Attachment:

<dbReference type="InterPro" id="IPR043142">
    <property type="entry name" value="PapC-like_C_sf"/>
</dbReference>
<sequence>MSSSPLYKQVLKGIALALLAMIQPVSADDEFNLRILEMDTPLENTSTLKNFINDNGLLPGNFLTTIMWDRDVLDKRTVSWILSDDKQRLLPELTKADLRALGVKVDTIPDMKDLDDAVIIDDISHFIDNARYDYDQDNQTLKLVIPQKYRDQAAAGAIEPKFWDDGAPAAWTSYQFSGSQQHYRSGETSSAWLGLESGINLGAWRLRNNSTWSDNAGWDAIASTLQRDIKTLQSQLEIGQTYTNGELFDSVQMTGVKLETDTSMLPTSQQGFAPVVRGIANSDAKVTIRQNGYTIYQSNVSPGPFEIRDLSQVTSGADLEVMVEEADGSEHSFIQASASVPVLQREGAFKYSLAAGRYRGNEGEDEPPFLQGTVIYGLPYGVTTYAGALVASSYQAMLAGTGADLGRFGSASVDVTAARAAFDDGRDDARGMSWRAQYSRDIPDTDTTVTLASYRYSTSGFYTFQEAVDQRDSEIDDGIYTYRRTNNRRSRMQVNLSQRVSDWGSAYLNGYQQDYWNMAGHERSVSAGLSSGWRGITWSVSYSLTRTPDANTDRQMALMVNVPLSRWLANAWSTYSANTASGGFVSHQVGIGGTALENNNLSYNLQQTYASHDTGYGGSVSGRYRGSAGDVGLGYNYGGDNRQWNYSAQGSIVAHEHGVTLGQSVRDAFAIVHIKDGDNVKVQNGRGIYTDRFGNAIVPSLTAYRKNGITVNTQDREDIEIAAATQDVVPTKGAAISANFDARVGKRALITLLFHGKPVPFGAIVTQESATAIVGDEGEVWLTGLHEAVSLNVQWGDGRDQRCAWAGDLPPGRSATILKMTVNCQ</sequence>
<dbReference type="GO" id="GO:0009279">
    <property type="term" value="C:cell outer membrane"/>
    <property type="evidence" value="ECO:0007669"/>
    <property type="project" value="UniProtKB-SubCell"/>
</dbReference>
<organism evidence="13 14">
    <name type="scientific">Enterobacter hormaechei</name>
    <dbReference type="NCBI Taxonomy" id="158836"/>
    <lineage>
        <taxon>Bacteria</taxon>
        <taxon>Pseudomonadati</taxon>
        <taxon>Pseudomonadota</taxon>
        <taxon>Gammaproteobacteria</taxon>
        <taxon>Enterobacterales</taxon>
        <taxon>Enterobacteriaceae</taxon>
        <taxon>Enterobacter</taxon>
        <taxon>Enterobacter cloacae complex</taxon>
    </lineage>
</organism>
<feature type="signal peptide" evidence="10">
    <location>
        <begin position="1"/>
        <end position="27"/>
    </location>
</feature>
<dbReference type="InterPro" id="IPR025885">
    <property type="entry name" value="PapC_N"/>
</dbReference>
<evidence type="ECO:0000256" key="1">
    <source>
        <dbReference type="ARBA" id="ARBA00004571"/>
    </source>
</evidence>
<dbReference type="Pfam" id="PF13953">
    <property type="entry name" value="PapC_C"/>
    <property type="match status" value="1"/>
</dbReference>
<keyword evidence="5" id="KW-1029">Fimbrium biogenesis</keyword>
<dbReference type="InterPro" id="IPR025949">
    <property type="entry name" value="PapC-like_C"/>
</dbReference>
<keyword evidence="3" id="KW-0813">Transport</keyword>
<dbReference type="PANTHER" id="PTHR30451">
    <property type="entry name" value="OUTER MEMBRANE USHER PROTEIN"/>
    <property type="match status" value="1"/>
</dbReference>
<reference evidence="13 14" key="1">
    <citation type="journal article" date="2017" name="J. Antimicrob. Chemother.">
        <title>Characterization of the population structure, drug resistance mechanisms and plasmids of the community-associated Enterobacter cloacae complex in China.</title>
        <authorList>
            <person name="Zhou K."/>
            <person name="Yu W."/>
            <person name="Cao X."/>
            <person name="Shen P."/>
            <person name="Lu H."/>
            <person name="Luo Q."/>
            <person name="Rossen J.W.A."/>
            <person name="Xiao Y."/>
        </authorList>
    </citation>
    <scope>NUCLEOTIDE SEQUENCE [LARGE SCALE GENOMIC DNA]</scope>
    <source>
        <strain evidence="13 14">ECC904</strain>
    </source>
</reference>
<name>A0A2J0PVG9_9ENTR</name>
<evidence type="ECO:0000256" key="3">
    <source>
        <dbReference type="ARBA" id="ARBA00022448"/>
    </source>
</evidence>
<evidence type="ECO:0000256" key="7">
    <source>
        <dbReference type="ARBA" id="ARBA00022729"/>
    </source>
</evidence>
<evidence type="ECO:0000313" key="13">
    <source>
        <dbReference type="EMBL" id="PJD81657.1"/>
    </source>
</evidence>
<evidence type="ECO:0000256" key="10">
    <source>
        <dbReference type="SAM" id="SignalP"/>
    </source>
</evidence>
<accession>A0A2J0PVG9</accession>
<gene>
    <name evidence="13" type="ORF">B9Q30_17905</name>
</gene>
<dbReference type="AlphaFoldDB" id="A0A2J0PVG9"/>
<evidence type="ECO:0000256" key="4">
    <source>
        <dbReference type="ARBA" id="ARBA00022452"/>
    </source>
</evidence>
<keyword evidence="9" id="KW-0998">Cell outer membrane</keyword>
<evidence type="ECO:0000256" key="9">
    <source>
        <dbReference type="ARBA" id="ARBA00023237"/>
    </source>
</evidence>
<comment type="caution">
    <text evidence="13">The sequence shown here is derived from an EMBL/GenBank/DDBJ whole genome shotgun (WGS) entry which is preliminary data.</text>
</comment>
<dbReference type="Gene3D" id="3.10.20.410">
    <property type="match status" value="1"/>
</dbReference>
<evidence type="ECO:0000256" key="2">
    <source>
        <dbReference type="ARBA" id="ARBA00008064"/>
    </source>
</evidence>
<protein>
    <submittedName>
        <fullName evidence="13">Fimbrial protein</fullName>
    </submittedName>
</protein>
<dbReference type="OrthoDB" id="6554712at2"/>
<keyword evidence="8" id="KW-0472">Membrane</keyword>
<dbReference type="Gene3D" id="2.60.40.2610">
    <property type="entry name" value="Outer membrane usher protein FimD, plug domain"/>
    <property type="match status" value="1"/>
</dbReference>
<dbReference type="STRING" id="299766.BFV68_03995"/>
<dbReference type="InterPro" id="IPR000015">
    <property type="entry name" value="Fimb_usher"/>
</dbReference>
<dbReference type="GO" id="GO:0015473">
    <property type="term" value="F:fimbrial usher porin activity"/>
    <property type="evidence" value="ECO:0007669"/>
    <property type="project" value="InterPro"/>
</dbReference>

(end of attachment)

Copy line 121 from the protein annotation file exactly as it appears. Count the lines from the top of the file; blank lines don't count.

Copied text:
    </submittedName>